Saturday, 20 September 2008

relative progress

People on and around the moving walkways at airports (I'm in Dubai, then on to Perth) provide a great parallel for folk around ICT in schools.

Some get on, keep walking and make great progress. Others get on and, mistaking their relative progress, stop walking thus holding up everyone behind. Still others keep well away from the "new fangled devices" and walk alongside, but are constantly flustered and exhausted from trying to keep up. A few arrive early, and wait nearby rather than getting on - but then suddenly realise that the moment has passed and miss their flights. Some get on, relax, don't look where they are going and hurtle off in diametrically the wrong direction.

And of course the airports are designed in an entirely new way because the tech solution allows new layouts and approaches. Oh yes, and finally nations are actively competing to produce the best airports partly to attract the new users, but partly because of prestige.

Sounds familiar?

See also the slides I used at ASPA in Perth to illustrate the point


Paul Reid said...

Yes - familiar down-under too.

An additional example would be an Airport authority that tries to construct a do-everything walkway that funnels passengers onto a specific treadmill without the option to walk or use alternative technology to get from A to B.

Industrial-age institutions run by gerontocracy usually depend on a corporate one-stop-shop solution but are gradually waking up to the possibility that a global network that is fuelled by transparency and sharing might be more productive than any LMS one company can create.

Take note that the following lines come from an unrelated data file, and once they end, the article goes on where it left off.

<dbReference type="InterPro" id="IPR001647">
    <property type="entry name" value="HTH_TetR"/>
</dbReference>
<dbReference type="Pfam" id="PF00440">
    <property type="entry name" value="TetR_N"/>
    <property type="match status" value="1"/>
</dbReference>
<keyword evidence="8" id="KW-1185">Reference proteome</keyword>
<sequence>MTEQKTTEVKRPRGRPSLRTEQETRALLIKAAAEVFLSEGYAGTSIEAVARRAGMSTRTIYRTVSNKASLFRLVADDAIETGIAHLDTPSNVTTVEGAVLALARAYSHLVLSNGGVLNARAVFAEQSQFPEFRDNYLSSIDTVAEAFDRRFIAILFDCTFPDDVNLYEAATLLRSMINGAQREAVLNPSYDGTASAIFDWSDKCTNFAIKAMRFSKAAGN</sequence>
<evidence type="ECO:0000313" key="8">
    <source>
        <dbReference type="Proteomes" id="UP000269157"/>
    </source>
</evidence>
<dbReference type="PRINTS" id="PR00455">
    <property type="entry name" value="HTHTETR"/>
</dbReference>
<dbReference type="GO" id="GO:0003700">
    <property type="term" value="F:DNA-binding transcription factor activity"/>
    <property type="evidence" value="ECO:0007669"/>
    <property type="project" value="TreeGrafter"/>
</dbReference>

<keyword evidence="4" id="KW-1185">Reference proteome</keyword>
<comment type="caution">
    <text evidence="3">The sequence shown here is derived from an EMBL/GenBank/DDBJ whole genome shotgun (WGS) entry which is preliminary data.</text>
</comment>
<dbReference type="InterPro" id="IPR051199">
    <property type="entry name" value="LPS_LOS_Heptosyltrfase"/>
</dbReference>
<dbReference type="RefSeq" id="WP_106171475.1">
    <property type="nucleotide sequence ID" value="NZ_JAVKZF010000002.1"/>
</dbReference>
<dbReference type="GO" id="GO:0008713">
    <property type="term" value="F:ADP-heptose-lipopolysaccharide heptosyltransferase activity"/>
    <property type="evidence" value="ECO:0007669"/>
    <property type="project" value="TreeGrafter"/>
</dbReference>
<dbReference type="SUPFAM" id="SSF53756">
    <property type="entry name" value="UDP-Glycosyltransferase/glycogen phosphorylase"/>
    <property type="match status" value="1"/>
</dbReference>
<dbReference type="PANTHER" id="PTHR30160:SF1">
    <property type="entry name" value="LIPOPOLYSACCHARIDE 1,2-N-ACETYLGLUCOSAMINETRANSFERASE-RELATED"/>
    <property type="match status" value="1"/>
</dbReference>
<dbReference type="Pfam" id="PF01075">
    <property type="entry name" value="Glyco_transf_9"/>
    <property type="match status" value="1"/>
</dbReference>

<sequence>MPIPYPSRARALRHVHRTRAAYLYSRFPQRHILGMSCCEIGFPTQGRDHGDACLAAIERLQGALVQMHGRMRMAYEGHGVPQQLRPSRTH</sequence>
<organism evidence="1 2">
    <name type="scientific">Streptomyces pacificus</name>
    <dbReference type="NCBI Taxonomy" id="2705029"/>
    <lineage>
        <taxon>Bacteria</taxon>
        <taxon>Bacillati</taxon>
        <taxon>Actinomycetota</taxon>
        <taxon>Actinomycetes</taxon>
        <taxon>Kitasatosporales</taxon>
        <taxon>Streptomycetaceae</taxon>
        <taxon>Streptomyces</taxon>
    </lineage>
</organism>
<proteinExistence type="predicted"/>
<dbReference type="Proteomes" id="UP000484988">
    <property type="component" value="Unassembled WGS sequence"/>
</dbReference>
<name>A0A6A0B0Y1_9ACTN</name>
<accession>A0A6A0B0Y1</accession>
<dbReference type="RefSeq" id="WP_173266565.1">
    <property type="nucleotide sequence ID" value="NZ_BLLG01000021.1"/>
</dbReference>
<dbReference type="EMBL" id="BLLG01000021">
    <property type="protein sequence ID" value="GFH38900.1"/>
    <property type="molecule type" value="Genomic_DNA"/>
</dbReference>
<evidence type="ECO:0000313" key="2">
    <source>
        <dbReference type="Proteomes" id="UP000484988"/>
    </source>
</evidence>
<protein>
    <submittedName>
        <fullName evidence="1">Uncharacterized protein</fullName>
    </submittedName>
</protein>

Unfortunately I won't make your sessions down-under Stephen but I am sure your vision will inspire leaders to be brave in considering how to make learning relevant.

mimanifesto said...

Hi Stephen
You mention that you've published the slides for this particular visit but on a different note, I wonder if you would mind if I use a couple of your other presentation slides (from your JISC on-line presentation on assessment)suitably credited of course ? I often get asked to present on using GLOW to raise attainment here in Scotland (and have a few lined up over the next few months) and most of my use of GLOW in the classroom utilises the assessment techniques you advocate.
I was presenting at SLF08, but you left the GLOW lounge just as I was about to deliver my spot, and so I didn't get a chance to introduce myself and the quantitative research we've been doing in schools on using GLOW/ICT and raising attainment...